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New director leads Library school into
Information Age

The Information School of the University of Washington. A distinguished school with a core faculty of 27 and another dozen affiliate faculty, serving a population of nearly 1,000 undergraduate and graduate students. Widely regarded as the best information school in the country.

A pipe dream? No, this in essence is Mike Eisenberg’s 10-year plan for what is now known as the Graduate School of Library and Information Sciences (GSLIS). Eisenberg, who recently became the school’s director, was selected after a nationwide search and was the unanimous choice of the search committee, chaired by Elizabeth Feetham, associate dean of the Graduate School, and the school’s faculty.

“I’m a builder,” says Eisenberg, who was lured here from a senior faculty position at Syracuse University by the prospect “of being part of something big.”

“This school is one of the best kept secrets on campus. It has a solid tradition in the library community and throughout the Northwest upon which we’re going to build. It has a strong faculty and excellent students.

“But what we’re going to do is more than just a gentle evolution. Much as the Information Age has been called an explosion, it is also an apt metaphor for the transformation that this school will be undergoing, as it more accurately and completely responds to society’s information needs.”

Eisenberg emphasizes that this will be a school of the university and not merely at the university. “I want to bring together many of the best things that are going on at the UW, as well as introducing some new things. Information science is a discipline that studies the organization, management, processing and use of information by people in every possible environment. We also plan to take advantage of the leading role that Northwest companies are playing in this transformation. Our students will be trained to make important contributions to society. And our discipline also will be working closely with other campus departments. I believe there is a void in information technology—the ability to apply technology to various fields, as it can be done by an information professional.”

Eisenberg plans to take the school down many paths at the same time. “I’m not a linear person, but more of a parallel processor,” he says. The school will be undertaking a revision of its core master’s degree curriculum (“we’ll be upping the technological infrastracture”), while at the same time it will begin moving toward both a bachelor’s degree (probably beginning with service courses to undergraduates) and a doctoral program. Eisenberg also doesn’t want to overlook distance education as an option for many potential students. “I know distance education has been somewhat controversial in this state. I have experience and background in distance learning; I think it encourages us to think about education in different ways. In the future, our school should see itself as a school for the entire Northwest, and as a national center for education.”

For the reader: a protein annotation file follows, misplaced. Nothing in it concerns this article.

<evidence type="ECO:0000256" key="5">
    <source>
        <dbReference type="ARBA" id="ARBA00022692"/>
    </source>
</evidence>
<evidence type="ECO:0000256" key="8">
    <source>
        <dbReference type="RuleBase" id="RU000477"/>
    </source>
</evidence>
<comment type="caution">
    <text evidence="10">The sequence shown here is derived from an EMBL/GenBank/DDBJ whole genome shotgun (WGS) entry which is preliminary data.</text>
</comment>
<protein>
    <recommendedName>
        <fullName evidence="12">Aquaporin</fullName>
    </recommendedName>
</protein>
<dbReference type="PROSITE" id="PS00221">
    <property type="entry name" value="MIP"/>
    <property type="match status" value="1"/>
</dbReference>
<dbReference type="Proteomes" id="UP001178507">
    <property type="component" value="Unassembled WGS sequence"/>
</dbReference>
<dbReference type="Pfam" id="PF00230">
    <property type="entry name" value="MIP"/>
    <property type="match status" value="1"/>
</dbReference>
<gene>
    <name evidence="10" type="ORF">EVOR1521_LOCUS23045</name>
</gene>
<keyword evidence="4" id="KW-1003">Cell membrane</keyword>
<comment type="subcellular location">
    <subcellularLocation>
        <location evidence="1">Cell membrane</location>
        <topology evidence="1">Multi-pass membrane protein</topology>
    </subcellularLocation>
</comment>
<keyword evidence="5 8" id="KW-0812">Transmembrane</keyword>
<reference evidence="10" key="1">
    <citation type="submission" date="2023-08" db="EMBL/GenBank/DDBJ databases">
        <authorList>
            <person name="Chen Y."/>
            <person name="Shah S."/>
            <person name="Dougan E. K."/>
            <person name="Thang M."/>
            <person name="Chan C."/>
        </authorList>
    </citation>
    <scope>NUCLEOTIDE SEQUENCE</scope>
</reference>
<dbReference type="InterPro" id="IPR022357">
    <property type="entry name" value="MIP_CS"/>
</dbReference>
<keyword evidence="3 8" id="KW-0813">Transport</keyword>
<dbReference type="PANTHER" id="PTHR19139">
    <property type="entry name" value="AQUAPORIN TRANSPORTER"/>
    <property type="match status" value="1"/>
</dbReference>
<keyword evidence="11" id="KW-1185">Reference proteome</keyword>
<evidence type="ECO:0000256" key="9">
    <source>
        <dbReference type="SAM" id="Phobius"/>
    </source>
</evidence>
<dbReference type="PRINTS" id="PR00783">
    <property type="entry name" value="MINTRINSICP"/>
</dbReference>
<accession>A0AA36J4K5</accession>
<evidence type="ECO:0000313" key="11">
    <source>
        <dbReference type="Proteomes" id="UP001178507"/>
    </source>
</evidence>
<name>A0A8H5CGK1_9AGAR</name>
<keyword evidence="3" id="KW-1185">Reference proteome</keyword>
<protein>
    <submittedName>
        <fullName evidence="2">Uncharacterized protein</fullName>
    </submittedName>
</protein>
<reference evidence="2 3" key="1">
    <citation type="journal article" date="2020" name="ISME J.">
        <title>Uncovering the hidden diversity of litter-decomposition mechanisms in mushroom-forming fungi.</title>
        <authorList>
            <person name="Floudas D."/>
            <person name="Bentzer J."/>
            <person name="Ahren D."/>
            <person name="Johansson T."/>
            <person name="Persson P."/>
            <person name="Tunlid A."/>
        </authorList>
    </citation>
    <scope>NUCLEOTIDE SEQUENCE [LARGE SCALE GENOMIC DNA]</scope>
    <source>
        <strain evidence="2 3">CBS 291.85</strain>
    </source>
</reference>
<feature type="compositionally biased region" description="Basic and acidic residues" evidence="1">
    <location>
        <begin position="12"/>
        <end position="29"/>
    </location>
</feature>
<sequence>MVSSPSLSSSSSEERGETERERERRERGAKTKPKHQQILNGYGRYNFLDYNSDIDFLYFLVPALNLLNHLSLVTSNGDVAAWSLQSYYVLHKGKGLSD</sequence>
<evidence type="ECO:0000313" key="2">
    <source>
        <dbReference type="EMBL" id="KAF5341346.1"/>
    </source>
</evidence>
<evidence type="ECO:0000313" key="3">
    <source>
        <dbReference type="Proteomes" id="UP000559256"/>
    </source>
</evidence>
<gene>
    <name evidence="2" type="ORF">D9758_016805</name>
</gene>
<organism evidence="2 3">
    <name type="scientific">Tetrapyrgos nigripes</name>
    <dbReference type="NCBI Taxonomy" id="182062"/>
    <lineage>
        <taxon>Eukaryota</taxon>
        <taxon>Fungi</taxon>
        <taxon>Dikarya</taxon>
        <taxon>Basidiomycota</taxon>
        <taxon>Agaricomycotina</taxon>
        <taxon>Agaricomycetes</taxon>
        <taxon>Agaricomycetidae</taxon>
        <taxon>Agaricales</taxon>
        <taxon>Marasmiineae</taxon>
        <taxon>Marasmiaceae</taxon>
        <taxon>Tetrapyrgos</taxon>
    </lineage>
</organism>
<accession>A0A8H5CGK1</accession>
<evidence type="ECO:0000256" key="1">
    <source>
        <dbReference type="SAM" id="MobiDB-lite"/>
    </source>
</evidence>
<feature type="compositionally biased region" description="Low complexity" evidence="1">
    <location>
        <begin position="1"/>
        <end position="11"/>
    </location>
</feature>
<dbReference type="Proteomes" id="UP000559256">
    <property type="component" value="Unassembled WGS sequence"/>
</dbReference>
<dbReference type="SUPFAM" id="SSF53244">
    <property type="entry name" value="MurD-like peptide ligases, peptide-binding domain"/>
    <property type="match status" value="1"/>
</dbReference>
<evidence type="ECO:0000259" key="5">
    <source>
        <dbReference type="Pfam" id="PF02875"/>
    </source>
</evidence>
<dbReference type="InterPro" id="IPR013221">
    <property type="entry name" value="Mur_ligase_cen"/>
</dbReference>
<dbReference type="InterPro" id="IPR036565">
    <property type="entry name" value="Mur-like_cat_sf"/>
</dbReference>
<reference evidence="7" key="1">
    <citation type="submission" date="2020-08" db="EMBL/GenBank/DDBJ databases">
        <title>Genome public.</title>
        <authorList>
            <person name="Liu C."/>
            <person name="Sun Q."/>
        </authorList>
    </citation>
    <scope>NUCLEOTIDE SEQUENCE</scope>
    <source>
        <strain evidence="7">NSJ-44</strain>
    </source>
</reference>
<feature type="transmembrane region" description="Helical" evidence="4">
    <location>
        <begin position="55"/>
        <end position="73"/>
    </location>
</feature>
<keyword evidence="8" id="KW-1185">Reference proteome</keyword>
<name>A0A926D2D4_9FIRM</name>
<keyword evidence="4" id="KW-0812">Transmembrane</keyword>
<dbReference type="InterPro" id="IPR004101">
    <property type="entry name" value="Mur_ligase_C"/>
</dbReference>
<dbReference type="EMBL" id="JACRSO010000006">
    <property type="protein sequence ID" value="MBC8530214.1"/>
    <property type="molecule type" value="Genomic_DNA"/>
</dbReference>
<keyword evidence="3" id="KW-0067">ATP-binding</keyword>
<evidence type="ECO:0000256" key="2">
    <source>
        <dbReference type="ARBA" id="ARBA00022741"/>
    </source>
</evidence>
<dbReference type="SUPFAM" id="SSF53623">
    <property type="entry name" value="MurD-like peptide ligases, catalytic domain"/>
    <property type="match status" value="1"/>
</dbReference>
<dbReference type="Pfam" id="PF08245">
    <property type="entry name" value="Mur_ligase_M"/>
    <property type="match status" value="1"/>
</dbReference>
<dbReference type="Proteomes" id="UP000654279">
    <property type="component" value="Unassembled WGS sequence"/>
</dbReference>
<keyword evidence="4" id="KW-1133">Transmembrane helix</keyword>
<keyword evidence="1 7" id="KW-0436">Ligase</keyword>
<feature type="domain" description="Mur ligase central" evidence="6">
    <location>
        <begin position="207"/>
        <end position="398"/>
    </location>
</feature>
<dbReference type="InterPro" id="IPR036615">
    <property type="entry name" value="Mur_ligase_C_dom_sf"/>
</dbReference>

Having a bachelor’s degree program by 2001 is one of Eisenberg’s goals. “Just as biologists offer a system through which to view knowledge, and chemists offer a system from their point of view, information technology offers its own view, its own system. Undergraduates, whether they major in information technology or another field, will benefit from a deeper understanding of how information can be organized, processed, synthesized and analyzed.

“The UW has already done some of these things through the offerings of the Department of Computer Science and Engineering, through Computing and Communications, and the Libraries. What our school can bring to this is the perspective of the user of information—which is a real strength of the faculty here.”

Eisenberg sees links being created in two directions—with academic departments on the one hand, and with what he calls the “clinical side,” with Computing and Communications and University Libraries, on the other. “We’re in a service field, training professionals, but we also are an academic discipline. We need to stay in touch with the professionals, and we also need to further research in our discipline.”

Eisenberg characterized the Ph.D. program as “the other missing link” in developing an excellent school. “It’s hard to attract faculty and to do great research without having doctoral students as colleagues.” One of Eisenberg’s first moves was to offer a faculty position to an outstanding scholar from Australia, Harry Bruce, whose mission is to help transform the school and lay the groundwork for a doctoral program.